The most important point to remember is that everyone with a bowel problem can be helped and many can be completely cured.
It is never too late to get help with your bowel problems. If you would like some advice on how to approach your GP regarding your bowel problem do get in touch.
Haemorrhoids are venous cushions (blood vessels) of the ano-rectum and are universally present unless a previous intervention has taken place. Although haemorrhoids are a common condition, many patients are too embarrassed to ever seek treatment. Worldwide, the prevalence of symptomatic haemorrhoids is estimated at 4.4% in the general population. The prevalence of haemorrhoids increases with age, with a peak in persons aged 45-65 years.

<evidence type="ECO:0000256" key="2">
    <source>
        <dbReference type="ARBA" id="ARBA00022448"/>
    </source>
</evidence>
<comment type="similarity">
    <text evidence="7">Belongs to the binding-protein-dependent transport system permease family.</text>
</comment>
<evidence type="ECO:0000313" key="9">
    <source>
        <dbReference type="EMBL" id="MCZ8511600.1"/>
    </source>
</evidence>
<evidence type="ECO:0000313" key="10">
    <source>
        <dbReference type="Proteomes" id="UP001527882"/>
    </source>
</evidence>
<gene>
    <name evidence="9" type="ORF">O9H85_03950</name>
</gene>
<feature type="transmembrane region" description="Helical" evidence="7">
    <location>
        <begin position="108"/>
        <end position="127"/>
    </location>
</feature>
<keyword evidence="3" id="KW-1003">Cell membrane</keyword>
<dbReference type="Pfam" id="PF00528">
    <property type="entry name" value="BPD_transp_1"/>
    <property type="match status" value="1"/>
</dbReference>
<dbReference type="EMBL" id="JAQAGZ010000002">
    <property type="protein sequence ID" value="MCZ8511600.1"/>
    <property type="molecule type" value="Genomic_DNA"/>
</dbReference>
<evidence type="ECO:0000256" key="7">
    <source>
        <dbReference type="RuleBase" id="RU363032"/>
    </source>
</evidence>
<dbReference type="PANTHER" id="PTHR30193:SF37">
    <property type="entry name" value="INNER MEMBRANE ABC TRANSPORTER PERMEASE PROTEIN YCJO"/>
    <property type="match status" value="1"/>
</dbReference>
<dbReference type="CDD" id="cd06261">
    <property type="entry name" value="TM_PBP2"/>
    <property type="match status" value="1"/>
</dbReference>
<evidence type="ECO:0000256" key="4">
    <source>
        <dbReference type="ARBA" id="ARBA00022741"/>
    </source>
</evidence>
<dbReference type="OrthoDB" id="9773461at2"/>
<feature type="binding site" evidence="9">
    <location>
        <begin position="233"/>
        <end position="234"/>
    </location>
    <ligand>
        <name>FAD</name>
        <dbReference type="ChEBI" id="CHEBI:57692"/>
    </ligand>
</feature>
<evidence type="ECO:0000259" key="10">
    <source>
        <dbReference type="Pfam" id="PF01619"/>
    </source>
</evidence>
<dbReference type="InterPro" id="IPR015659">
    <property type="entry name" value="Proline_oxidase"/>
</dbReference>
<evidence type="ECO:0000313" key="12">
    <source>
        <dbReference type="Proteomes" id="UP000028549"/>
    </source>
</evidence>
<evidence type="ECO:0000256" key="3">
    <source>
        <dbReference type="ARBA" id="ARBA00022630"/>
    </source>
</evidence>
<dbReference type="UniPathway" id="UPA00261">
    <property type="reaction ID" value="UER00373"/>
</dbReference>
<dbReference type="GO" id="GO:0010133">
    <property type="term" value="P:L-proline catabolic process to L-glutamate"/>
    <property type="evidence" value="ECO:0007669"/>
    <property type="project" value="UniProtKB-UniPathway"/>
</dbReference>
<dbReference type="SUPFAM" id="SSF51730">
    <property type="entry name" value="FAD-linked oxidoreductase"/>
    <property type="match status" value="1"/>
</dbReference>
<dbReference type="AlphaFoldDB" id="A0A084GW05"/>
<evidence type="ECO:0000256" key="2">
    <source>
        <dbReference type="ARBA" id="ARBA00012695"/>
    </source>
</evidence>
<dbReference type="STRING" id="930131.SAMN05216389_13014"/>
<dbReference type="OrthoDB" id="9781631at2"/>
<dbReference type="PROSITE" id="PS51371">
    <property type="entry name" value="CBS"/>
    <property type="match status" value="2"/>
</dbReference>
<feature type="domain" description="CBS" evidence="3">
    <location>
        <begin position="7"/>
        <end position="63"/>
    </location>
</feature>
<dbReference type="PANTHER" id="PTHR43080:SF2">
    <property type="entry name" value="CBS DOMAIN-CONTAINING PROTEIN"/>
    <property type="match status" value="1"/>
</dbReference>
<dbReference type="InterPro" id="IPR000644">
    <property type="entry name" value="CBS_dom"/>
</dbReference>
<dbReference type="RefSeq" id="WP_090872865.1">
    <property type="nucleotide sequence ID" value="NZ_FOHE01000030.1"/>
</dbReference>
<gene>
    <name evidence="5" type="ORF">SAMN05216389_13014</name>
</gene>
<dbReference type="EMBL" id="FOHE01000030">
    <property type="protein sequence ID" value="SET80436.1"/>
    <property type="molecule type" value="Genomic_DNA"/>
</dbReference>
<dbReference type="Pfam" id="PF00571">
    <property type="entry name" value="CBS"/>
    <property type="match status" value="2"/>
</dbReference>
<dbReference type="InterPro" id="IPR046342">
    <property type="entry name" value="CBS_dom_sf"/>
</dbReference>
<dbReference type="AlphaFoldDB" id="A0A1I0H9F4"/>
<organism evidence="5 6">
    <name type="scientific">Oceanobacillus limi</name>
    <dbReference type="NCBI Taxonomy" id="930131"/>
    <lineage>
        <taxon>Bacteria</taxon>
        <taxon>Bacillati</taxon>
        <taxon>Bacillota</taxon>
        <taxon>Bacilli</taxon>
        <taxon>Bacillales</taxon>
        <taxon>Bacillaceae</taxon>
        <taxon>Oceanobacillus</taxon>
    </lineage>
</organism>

The most common symptoms of haemorrhoids are rectal bleeding, pain, itching (pruritus), or prolapse. Rectal bleeding is the most common problem. The blood is usually bright red and may drip, squirt into the toilet bowl, or appear as streaks on the toilet paper. Pain truly caused by haemorrhoids usually arises only with acute thrombus (clot) formation. This pain peaks at 48-72 hours and begins to decline by the fourth day.
The presence/absence of prolapse allows grading of haemorrhoids:
Other conditions that should be considered when evaluating a patient with suspected haemorrhoids include:
Haemorrhoids should only be treated when causing significant symptoms; no matter how bad the haemorrhoids look to the practitioner, they should not be treated unless they bother the patient. The following is a quick summary of treatment for internal haemorrhoids by grade:
Thrombosed external haemorrhoids are treated surgically by removal of the clot if the patient presents early (typically within 72 hours from the onset of pain); conservative measures are recommended for late presentations.